Chapters 6-8 (Dorothea’s Engagement)
Mrs. Cadwallader, the curate’s wife and local busybody, learns of Dorothea’s engagement from Celia. She is indignant, for she had already planned for Dorothea to marry Sir James. She goes to Sir James and tells him what has happened. He is disappointed. Being conventional, he cannot understand how a young, beautiful woman like Dorothea could prefer the old scholar, Casaubon. His pride is hurt. Mrs. Cadwallader suggests that he marry the younger sister, Celia, who is more his type. He convinces himself this is the best plan. During the period before Dorothea’s marriage, Casaubon spends a lot of time at the Grange. Dorothea decides to study Latin, Greek, and Hebrew in order to help Casaubon with The Key to All Mythologies. He accepts her offer for its usefulness rather than as a token of her love. Dorothea’s motives are mixed. She wants to help her husband, but she also wants to develop herself. Mr. Brooke says that such studies are unbecoming to a young lady, who should be learning how to run a household. Mr. Brooke consoles himself with Dorothea’s choice, thinking Casaubon may become a dean or bishop someday.
Mrs. Cadwallader is not only the busybody of the neighborhood, but the mediator and voice of consensus. It is important to stay on her right side. Although she is conventional, her common sense is uncanny: she creates balance by managing the union of Celia and Sir James. They will be a stable force for the community and for Dorothea.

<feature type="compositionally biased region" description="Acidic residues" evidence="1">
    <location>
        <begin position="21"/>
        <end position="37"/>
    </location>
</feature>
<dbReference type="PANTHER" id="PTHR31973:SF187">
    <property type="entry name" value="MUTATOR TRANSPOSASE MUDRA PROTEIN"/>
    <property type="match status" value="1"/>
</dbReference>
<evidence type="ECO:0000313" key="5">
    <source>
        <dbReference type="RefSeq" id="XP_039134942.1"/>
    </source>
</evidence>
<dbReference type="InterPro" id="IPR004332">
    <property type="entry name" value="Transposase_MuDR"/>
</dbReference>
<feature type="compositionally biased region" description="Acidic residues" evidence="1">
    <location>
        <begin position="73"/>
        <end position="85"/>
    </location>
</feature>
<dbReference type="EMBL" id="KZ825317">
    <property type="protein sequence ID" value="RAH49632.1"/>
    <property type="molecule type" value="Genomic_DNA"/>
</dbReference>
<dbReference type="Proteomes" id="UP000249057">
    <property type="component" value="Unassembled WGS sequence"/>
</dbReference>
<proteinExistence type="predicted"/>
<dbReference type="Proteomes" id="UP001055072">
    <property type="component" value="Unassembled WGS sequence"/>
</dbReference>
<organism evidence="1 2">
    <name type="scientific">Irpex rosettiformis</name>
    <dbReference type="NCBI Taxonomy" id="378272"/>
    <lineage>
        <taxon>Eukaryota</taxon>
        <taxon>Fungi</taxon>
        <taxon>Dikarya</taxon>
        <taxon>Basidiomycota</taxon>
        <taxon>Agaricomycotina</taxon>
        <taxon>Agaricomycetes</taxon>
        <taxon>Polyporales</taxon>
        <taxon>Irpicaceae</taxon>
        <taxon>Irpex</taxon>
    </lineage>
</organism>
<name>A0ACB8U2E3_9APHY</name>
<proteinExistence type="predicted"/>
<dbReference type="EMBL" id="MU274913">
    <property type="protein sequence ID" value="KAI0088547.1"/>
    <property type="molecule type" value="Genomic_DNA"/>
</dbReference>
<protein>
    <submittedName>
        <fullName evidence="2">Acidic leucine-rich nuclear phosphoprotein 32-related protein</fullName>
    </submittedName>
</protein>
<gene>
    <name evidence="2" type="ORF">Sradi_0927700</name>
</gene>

Mrs. Cadwallader’s sayings and epithets have a way of sticking and creating public opinion. She calls Casaubon “the Lowick Cicero” and pronounces Dorothea’s marriage “as good as going to a nunnery” and wishes her “joy of her hair shirt.”
One of Eliot’s humanitarian goals in writing is to show the forces that create society, both for good and ill. Mrs. Cadwallader, though annoying, is actually a beneficent force. She helps to smooth over the little accidents in life. The narrator comments, “We mortals . . . devour many a disappointment between breakfast and dinner-time.”
In conversations between Sir James and the Cadwalladers, we get an outside view of the main characters. Casaubon is pronounced a dried up scholar but good to his poor relations. Mr. Brooke is thinking of standing for Parliament on the Liberal side. The Rector comments, “Brooke is a very good fellow, but pulpy; he will run into any mould, but won’t keep shape.” This thread of Brooke’s running for Parliament will develop the political reflections of the novel.